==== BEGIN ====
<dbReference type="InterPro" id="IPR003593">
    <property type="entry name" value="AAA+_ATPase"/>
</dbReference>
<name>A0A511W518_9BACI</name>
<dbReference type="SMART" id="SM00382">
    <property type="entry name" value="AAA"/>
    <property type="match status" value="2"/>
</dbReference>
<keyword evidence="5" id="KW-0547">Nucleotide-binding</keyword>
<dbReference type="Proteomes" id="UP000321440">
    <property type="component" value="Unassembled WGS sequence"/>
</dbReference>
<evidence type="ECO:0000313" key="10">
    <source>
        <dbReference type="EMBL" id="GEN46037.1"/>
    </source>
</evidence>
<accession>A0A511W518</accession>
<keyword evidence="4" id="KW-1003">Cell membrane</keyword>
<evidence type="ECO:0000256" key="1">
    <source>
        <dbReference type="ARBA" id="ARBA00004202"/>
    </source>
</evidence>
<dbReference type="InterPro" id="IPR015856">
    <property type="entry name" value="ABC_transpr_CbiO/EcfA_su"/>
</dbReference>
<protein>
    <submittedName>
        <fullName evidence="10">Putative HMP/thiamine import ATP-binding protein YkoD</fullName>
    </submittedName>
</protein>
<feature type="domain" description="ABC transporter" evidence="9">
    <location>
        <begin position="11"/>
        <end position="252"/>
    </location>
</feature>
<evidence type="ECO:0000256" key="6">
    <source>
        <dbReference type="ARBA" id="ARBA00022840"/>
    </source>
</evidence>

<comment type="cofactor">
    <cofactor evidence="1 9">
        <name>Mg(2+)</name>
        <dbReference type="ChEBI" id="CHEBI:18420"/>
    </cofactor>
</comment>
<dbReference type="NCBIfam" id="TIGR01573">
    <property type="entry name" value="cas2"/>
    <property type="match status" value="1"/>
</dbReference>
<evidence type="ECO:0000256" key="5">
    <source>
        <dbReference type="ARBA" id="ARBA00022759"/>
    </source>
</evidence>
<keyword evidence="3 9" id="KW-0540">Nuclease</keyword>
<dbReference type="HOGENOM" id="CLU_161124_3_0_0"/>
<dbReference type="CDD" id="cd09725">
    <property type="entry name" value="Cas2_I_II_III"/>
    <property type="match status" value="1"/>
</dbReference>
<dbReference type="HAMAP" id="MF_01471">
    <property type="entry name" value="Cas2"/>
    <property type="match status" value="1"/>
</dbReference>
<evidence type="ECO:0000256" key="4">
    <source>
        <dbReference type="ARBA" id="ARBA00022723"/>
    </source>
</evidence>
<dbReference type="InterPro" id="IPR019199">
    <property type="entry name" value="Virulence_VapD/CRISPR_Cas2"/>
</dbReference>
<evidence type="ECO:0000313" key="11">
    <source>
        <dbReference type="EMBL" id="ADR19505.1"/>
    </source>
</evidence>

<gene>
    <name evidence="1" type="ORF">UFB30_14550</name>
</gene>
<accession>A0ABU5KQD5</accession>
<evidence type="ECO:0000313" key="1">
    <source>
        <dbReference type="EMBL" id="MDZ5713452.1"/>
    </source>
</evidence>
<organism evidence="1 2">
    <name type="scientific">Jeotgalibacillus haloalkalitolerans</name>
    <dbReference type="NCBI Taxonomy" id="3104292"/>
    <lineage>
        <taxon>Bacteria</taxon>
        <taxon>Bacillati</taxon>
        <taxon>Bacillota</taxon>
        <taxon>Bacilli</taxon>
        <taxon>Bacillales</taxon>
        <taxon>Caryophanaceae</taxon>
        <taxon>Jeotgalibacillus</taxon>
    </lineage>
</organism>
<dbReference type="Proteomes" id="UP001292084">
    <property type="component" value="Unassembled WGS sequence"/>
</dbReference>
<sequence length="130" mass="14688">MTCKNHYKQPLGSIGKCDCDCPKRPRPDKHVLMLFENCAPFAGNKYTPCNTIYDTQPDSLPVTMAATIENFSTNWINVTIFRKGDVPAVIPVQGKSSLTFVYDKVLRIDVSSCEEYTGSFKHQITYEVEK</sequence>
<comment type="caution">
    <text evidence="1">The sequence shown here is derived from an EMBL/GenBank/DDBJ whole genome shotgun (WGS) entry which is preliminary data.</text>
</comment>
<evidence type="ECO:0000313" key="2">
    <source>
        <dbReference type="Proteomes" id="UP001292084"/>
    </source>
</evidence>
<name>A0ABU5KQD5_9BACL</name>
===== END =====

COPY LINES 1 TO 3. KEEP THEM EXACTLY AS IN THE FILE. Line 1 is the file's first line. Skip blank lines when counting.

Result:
<dbReference type="InterPro" id="IPR003593">
    <property type="entry name" value="AAA+_ATPase"/>
</dbReference>